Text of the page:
It can be hard to answer inquiries about life at class reunions Vicki shares her plans for this day.
“And pray for us, too, that God may open a door for our message, so that we may proclaim the mystery of Christ, for which I am in chains.” (Colossians 4:3)
Do high school yearbook predictions come true? Most likely to succeed, get married, have children, make a million. Did you ever read one that said: Most likely to become disabled? Who would predict that?
Not many attend high school reunions any more. Facebook keeps people connected. Others avoid reunions because they feel their life hasn’t amounted to much and there is nothing to brag about.
So why will I be going to a reunion? My husband and I will be attending my forty-one year high school reunion. Forty-one because I hung around with kids in a grade lower than mine since many in my class abused drugs.
I miss my friends. We’ve kept in contact once a year through Christmas letters. I yearn to spend time with them once again. It’ll be nice to see the old gang. I wonder what the opening questions will be.
“So, what have you been up to lately?”
“How’s your family?”
“How’s your job?”
Pretty sure no one will ask, “So, what disease do you have?”
Most of my symptoms are invisible. Should I hide them? Pretend everything is just wonderful? Paint a Norman Rockwell picture of my life? Isn’t that what people do at reunions?
Not me. I’ve decided to prepare for the reunion. Yes, that means buying a dress for the occasion. More importantly, it means planning a response. I want to seize the opportunity to give my testimony. Not just share facts about my life.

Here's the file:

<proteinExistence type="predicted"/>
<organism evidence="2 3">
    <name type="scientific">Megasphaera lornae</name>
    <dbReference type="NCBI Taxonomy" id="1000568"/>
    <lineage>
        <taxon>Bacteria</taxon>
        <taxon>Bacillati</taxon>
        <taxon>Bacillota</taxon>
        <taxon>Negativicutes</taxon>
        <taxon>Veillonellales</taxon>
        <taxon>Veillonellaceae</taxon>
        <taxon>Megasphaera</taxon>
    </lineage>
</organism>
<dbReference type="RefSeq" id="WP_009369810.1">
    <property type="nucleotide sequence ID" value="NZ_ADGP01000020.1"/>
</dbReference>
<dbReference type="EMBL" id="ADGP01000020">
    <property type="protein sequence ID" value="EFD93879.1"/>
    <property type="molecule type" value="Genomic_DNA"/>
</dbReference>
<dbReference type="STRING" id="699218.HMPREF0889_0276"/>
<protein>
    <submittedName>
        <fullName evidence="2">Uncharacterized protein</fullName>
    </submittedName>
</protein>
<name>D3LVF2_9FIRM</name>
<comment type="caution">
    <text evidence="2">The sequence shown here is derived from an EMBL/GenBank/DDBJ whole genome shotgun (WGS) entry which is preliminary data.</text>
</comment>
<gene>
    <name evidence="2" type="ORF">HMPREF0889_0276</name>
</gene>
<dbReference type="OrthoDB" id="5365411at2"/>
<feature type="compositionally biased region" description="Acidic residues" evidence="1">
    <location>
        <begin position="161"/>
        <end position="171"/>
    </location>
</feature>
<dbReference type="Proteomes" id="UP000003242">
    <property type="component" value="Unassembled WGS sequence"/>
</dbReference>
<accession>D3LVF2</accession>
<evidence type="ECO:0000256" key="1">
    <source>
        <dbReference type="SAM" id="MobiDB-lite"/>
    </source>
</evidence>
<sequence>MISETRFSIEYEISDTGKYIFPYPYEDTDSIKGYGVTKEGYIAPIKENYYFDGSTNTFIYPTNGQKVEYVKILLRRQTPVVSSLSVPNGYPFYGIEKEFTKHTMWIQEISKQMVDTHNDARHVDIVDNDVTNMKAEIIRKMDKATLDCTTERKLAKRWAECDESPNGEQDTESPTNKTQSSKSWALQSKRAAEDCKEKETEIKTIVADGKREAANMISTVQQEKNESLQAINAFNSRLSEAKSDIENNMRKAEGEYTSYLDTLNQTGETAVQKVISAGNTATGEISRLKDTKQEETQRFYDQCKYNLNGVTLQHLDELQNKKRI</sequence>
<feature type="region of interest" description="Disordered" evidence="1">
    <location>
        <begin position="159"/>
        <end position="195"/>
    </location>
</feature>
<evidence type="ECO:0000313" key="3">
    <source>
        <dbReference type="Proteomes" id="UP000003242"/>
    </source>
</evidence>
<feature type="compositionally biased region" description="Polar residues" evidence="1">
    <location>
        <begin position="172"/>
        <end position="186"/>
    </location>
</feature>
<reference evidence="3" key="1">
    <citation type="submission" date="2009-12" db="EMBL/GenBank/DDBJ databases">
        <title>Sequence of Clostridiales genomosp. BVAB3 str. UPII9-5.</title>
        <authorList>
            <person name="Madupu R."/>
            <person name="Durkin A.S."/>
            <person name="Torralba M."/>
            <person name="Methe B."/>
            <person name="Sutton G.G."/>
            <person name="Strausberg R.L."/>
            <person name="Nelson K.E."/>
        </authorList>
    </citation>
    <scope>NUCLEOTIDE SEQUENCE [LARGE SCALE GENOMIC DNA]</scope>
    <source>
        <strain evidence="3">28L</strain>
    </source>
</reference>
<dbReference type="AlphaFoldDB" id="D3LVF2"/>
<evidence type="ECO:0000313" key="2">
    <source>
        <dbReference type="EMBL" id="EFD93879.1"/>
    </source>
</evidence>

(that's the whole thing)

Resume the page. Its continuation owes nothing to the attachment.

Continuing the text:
Maybe I’ll say something like: “At the peak of my career, I had to leave teaching. Symptoms of multiple sclerosis (MS) made it impossible for me to do the job. But God has used my MS to give me a new purpose in life. And to fill me with gratitude. I’m so thankful I can still see and walk. I don’t take that for granted. MS gives me the opportunity to witness God’s faithfulness every day.”
Maybe I should come prepared with leading questions of my own: “What’s been your greatest challenge? . . . What’s your life all about?. . . How have you changed since high school?”
How would you answer those questions?
Prayer: Dear Father, Help me use the chains of my illness for Your glory. Prepare me to tell of Your faithfulness and love. Give me the words to proclaim Your power in my life. Help me be alert to opportunities to praise Your name. Thank You for my illness because others will see the divine peace You give me in the midst of an uncertain future. In Jesus’ name, Amen.
About the Author:
Vicki understands special needs as a patient, parent, and professor. She has had multiple sclerosis since 1993. Her 31 year old son was diagnosed with schizoaffective disorder and attention deficit hyperactivity disorder. She’s taught special education as a teacher, administrator, and adjunct professor. Through her blog, she reaches out to other mothers of children with mental illness. http://mentalillnessmom2mom.net/ Vicki wrote a picture book about bullying: “Heart Eyes: Beth and the Bullies.” You can find out more about that book by visiting her Heart Eyes website: www.hearteyes.net
What other gathering, life event, or activity provides an opportunity for you to share your testimony?
I love, love the lyrics to this song, “”You Don’t Have to Bear Your Burdens Alone” with Jessica King and Jason Crabb. How did they know this is how it feels when you are ill? Well, because as much as we may want to think we are unique and no one can understand our pain, people do understand many other kinds of pain. And we can all rely on Jesus no matter what we are going through. May it bless you. -Lisa